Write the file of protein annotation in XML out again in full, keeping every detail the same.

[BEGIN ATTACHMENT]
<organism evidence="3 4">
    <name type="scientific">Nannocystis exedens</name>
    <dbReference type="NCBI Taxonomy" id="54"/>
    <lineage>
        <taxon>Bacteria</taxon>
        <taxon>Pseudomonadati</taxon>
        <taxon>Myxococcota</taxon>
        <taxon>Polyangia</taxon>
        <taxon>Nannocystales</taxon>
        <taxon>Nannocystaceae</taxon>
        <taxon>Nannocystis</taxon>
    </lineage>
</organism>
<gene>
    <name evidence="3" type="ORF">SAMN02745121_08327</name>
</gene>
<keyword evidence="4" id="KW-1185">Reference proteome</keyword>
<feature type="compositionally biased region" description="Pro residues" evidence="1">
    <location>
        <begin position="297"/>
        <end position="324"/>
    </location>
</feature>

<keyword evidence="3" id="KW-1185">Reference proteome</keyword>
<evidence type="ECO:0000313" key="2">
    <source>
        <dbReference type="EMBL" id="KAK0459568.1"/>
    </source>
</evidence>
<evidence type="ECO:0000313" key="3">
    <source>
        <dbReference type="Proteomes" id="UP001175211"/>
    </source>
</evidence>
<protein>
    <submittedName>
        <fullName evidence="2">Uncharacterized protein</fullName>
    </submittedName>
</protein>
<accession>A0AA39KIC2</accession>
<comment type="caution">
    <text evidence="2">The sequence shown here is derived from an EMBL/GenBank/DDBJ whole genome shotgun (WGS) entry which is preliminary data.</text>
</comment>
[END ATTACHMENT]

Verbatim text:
<organism evidence="3 4">
    <name type="scientific">Nannocystis exedens</name>
    <dbReference type="NCBI Taxonomy" id="54"/>
    <lineage>
        <taxon>Bacteria</taxon>
        <taxon>Pseudomonadati</taxon>
        <taxon>Myxococcota</taxon>
        <taxon>Polyangia</taxon>
        <taxon>Nannocystales</taxon>
        <taxon>Nannocystaceae</taxon>
        <taxon>Nannocystis</taxon>
    </lineage>
</organism>
<gene>
    <name evidence="3" type="ORF">SAMN02745121_08327</name>
</gene>
<keyword evidence="4" id="KW-1185">Reference proteome</keyword>
<feature type="compositionally biased region" description="Pro residues" evidence="1">
    <location>
        <begin position="297"/>
        <end position="324"/>
    </location>
</feature>

<keyword evidence="3" id="KW-1185">Reference proteome</keyword>
<evidence type="ECO:0000313" key="2">
    <source>
        <dbReference type="EMBL" id="KAK0459568.1"/>
    </source>
</evidence>
<evidence type="ECO:0000313" key="3">
    <source>
        <dbReference type="Proteomes" id="UP001175211"/>
    </source>
</evidence>
<protein>
    <submittedName>
        <fullName evidence="2">Uncharacterized protein</fullName>
    </submittedName>
</protein>
<accession>A0AA39KIC2</accession>
<comment type="caution">
    <text evidence="2">The sequence shown here is derived from an EMBL/GenBank/DDBJ whole genome shotgun (WGS) entry which is preliminary data.</text>
</comment>